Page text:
The Sturmgewehr is a rifle that will never lose it’s place in history; it is one of the single most influential weapons of the 20th Century. It is not the first of its kind, however, and we at TFB have previously taken a look at some of the rifle’s predecessors that it has since overshadowed. Larry Vickers has come at it from the other end; he and his signature StG-44 have been the subject of three shooting videos so far, each one well worth watching:
A friend of mine of some expertise on the subject had this to say about the MP-43, and Larry’s videos of it:
First slow-motion video:You can see that the STG-44 unlocks very quickly and blows a lot of flame out the ejection port, something you and I have both seen first-hand. The video is also high enough quality that you can see how muzzle and breech flash form; at 1:42 you can see that the case ejects, and then fresh air from around the ejection port flows in, which causes the hot, fuel-rich propellant gas to ignite. You can also see the magazine jiggle that LAV mentions in the next video.Second video:At 55 seconds, the video editor appears to have made a mistake with the outline of the 7.92x33mm cartridge. At about 1:10, he manipulates the safety and selector very quickly, and if you look closely you can see that they’re separate pieces. This is unusual by modern standards; he mentions this later, but the FAMAS has a separate safety and burst/auto selector. LAV says that original magazines work better, but they’re rare. Despite attempts to increase production, wartime production of magazines only ever amounted to about four per rifle. Ammunition was similarly scarce; wartime production was less than 2,000 rounds per rifle. Albert Speer, during a tour of the front, found several units that had been issued STG-44s, but no ammunition for them. A few memoirs from German soldiers mention this as well.There was an early request in 1942 after the first trials of the MKb-42H that the magazine be 15 rounds (along with the bizarre request that a “hinged stilletto which could also be used as a bipod be added!), and some early test magazines were 32 rounders, and there were also some suggestions that the magazines be 25 rounds, but the bulk wartime production magazines were 30 rounders and the late-war STG-45 ones were to be 10 rounds. LAV probably mis-spoke. Later on in the war, troops were advised to only load their magazines to 25 rounds, just as LAV discovered. A new magazine follower design, with a limiter to ensure the magazine could only be loaded to 25 rounds, was proposed, but does not appear to have been produced.The rifle was produced in fairly respectable numbers, but attempts to improve production rates were always held back by the fact that work was contracted out to 46 subcontractors, and coordinating between these during the war was very difficult. Nevertheless, various improvements to the rifle were proposed even very late in the war. Hugo Schmeisser proposed several changes, such as a simplified receiver block insert and relocated return spring inside the receiver instead of inside the stock (another weakness of the design LAV notes). There is one weapon, captured from Germany, in an American collection marked “MP45” that has the simplified receiver block insert, but little further information about this is available.
Therein lies the rub. The MP-43 was certainly mass-produce-able; the Germans made nearly half a million of them over three years. In this, it represents the first successful assault rifle design; another nation could have fully realized the weapon, bringing the “assault rifle” full term. However, the Germans – who suffered from gross mismanagement and logistics problems throughout the war – were scarcely able to provide enough ammunition and magazines for weapons familiarization of these new weapons. In this, their implementation of the design was not the resounding success it could have been.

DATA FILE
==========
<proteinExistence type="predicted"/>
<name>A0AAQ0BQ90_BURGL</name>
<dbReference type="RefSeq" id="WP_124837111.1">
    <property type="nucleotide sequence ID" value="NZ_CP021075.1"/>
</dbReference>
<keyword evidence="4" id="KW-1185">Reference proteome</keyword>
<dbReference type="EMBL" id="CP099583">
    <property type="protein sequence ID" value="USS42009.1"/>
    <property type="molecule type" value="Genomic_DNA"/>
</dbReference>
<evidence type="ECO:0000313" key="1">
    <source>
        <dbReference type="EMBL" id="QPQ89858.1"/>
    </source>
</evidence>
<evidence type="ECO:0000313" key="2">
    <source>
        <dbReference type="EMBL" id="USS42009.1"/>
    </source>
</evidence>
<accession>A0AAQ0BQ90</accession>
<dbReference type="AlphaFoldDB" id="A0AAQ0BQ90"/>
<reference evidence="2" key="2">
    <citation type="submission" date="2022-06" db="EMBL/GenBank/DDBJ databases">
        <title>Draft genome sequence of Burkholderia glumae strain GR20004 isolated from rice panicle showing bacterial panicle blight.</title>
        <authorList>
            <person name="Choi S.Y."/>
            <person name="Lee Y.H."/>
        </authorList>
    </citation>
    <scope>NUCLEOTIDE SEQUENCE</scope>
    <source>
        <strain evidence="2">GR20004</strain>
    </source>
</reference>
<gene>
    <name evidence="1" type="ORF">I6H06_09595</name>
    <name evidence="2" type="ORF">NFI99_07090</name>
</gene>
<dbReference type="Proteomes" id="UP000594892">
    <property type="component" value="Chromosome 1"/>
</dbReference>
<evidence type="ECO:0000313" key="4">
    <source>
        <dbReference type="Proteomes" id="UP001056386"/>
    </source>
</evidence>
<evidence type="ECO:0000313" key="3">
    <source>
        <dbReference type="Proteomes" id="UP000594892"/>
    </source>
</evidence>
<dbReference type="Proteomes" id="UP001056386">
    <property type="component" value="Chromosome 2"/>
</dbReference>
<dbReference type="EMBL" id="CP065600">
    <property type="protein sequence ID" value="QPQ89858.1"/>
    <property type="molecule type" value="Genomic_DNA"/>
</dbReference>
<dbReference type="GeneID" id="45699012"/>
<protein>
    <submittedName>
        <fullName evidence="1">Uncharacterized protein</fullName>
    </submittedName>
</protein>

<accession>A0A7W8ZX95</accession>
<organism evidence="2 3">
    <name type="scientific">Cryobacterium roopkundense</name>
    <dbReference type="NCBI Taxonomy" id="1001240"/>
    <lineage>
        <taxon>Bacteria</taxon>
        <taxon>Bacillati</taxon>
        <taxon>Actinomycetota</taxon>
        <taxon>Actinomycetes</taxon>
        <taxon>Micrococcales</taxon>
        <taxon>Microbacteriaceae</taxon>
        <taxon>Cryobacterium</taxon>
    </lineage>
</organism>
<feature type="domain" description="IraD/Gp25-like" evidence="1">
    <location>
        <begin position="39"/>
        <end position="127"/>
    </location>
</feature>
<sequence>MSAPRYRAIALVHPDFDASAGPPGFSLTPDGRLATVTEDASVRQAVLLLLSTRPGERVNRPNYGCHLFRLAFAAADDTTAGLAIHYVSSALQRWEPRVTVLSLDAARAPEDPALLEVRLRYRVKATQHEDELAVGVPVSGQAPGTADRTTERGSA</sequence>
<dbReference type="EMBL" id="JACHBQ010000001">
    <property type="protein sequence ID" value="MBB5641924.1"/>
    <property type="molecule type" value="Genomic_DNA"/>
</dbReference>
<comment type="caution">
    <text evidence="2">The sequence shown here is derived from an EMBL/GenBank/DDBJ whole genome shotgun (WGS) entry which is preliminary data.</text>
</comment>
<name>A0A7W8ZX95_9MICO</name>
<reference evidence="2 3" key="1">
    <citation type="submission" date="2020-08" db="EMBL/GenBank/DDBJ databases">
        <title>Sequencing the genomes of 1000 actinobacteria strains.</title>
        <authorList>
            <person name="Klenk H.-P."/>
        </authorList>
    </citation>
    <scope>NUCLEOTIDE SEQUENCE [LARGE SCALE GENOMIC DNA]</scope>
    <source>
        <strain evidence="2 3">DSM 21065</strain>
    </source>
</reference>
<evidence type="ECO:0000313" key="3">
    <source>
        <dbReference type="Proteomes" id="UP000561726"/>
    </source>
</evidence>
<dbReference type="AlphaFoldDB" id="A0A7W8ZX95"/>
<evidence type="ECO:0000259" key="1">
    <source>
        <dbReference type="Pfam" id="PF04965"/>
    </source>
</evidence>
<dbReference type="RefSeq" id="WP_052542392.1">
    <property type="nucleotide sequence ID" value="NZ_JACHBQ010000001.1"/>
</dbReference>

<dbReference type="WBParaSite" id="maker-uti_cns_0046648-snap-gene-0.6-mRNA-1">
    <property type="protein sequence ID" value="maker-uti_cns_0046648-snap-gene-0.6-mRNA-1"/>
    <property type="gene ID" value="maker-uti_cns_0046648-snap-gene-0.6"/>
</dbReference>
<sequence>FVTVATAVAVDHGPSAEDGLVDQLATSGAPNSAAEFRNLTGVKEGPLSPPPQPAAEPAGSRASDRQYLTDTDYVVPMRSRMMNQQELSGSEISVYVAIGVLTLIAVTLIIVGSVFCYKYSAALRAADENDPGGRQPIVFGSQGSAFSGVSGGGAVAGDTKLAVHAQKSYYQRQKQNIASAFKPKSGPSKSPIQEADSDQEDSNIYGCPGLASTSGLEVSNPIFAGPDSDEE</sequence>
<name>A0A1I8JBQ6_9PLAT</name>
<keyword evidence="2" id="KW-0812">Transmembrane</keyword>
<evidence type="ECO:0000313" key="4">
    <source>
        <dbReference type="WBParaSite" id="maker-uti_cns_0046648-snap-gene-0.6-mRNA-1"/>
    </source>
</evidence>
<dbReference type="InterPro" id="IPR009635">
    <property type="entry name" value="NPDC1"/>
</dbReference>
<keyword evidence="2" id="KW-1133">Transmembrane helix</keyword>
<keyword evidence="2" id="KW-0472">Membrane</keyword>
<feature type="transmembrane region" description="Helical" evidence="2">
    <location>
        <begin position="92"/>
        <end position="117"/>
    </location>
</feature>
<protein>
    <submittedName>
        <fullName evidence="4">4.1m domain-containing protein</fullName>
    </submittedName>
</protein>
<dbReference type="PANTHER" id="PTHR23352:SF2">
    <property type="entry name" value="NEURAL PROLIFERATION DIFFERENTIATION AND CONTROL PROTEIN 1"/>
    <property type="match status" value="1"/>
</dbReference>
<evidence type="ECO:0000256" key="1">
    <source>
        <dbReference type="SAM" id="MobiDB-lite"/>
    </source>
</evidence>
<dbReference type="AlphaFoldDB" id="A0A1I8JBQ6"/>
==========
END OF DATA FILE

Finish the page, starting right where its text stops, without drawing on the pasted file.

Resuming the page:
Regardless, it cannot be said that the rifle did not have an effect on post-war thinking. Though the Americans rejected the assault rifle and the intermediate rifle cartridge, the Soviets wasted no time in adopting the idea, fielding in very limited quantities their own assault rifle before the end of the war, and eventually adopting the Kalashnikov assault rifle and finally bringing the assault rifle fully onto the world stage.
The StG-44 hasn’t lost its relevance, though. 7.92×33 ammunition is still being made in quantity, and a cache of the rifles was captured by rebels in Syria in 2012:
Interestingly, one of these rifles even saw use in a somewhat… Unusual capacity a short time later, as a remote-controlled weapons station.
It’s my contention that an essential ingredient to the assault rifle – as important if not more so than the intermediate cartridge and select-fire capability – is the ability to cheaply mass-produce the design via the most inexpensive manufacturing methods available. The MP-43 rifle itself certainly meets this criteria, and it was made in worrying quantities utilizing highly modern stamping and forging techniques, with a design that placed a premium on using as little high quality steel as possible. However, German industry stumbled in providing the rifles with enough ammunition and magazines to satisfactorily implement the system as a whole. In the sense that the MP-43’s design meets the criteria I have set, it earns the title of the “first successful assault rifle”, but in another sense, what good is a rifle without ammunition? While in this latter way it was not a total failure, I would argue that the first wholly successful implementation of the assault rifle concept came later with the fielding of the Russian Kalashnikov assault rifle.